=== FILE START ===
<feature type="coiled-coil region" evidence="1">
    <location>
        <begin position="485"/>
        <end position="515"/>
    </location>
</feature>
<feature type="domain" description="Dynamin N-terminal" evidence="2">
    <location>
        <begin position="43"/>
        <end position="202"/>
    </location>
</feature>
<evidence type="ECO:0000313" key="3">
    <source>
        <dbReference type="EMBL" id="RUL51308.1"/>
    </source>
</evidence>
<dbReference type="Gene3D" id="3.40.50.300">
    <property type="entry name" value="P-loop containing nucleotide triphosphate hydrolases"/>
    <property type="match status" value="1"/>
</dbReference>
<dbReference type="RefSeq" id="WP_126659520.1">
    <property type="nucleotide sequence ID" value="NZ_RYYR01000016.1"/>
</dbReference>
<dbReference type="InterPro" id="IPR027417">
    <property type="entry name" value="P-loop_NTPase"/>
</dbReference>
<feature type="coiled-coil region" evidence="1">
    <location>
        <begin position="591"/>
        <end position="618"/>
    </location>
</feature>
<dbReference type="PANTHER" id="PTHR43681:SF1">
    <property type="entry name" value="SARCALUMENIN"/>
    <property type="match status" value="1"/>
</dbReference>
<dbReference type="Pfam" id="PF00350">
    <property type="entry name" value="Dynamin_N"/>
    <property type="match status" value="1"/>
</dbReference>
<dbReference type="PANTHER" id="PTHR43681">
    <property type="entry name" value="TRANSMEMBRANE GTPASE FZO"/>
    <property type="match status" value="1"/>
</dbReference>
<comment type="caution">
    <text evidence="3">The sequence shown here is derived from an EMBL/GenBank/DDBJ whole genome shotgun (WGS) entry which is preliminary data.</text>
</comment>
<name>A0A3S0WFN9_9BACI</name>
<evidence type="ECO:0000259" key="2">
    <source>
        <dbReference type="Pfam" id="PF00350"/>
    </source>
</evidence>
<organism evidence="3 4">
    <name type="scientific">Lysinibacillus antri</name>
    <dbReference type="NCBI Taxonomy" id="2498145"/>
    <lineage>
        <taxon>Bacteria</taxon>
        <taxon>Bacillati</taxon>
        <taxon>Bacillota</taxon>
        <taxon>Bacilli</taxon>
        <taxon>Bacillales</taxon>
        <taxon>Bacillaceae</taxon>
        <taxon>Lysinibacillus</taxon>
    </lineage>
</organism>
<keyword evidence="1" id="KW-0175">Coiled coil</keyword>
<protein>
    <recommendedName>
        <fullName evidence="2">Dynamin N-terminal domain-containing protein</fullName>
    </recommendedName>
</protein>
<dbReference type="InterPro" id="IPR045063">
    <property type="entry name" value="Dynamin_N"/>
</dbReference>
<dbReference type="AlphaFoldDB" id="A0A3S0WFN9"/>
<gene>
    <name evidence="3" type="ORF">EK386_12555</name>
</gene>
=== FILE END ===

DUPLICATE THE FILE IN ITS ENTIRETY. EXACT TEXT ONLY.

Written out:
<feature type="coiled-coil region" evidence="1">
    <location>
        <begin position="485"/>
        <end position="515"/>
    </location>
</feature>
<feature type="domain" description="Dynamin N-terminal" evidence="2">
    <location>
        <begin position="43"/>
        <end position="202"/>
    </location>
</feature>
<evidence type="ECO:0000313" key="3">
    <source>
        <dbReference type="EMBL" id="RUL51308.1"/>
    </source>
</evidence>
<dbReference type="Gene3D" id="3.40.50.300">
    <property type="entry name" value="P-loop containing nucleotide triphosphate hydrolases"/>
    <property type="match status" value="1"/>
</dbReference>
<dbReference type="RefSeq" id="WP_126659520.1">
    <property type="nucleotide sequence ID" value="NZ_RYYR01000016.1"/>
</dbReference>
<dbReference type="InterPro" id="IPR027417">
    <property type="entry name" value="P-loop_NTPase"/>
</dbReference>
<feature type="coiled-coil region" evidence="1">
    <location>
        <begin position="591"/>
        <end position="618"/>
    </location>
</feature>
<dbReference type="PANTHER" id="PTHR43681:SF1">
    <property type="entry name" value="SARCALUMENIN"/>
    <property type="match status" value="1"/>
</dbReference>
<dbReference type="Pfam" id="PF00350">
    <property type="entry name" value="Dynamin_N"/>
    <property type="match status" value="1"/>
</dbReference>
<dbReference type="PANTHER" id="PTHR43681">
    <property type="entry name" value="TRANSMEMBRANE GTPASE FZO"/>
    <property type="match status" value="1"/>
</dbReference>
<comment type="caution">
    <text evidence="3">The sequence shown here is derived from an EMBL/GenBank/DDBJ whole genome shotgun (WGS) entry which is preliminary data.</text>
</comment>
<name>A0A3S0WFN9_9BACI</name>
<evidence type="ECO:0000259" key="2">
    <source>
        <dbReference type="Pfam" id="PF00350"/>
    </source>
</evidence>
<organism evidence="3 4">
    <name type="scientific">Lysinibacillus antri</name>
    <dbReference type="NCBI Taxonomy" id="2498145"/>
    <lineage>
        <taxon>Bacteria</taxon>
        <taxon>Bacillati</taxon>
        <taxon>Bacillota</taxon>
        <taxon>Bacilli</taxon>
        <taxon>Bacillales</taxon>
        <taxon>Bacillaceae</taxon>
        <taxon>Lysinibacillus</taxon>
    </lineage>
</organism>
<keyword evidence="1" id="KW-0175">Coiled coil</keyword>
<protein>
    <recommendedName>
        <fullName evidence="2">Dynamin N-terminal domain-containing protein</fullName>
    </recommendedName>
</protein>
<dbReference type="InterPro" id="IPR045063">
    <property type="entry name" value="Dynamin_N"/>
</dbReference>
<dbReference type="AlphaFoldDB" id="A0A3S0WFN9"/>
<gene>
    <name evidence="3" type="ORF">EK386_12555</name>
</gene>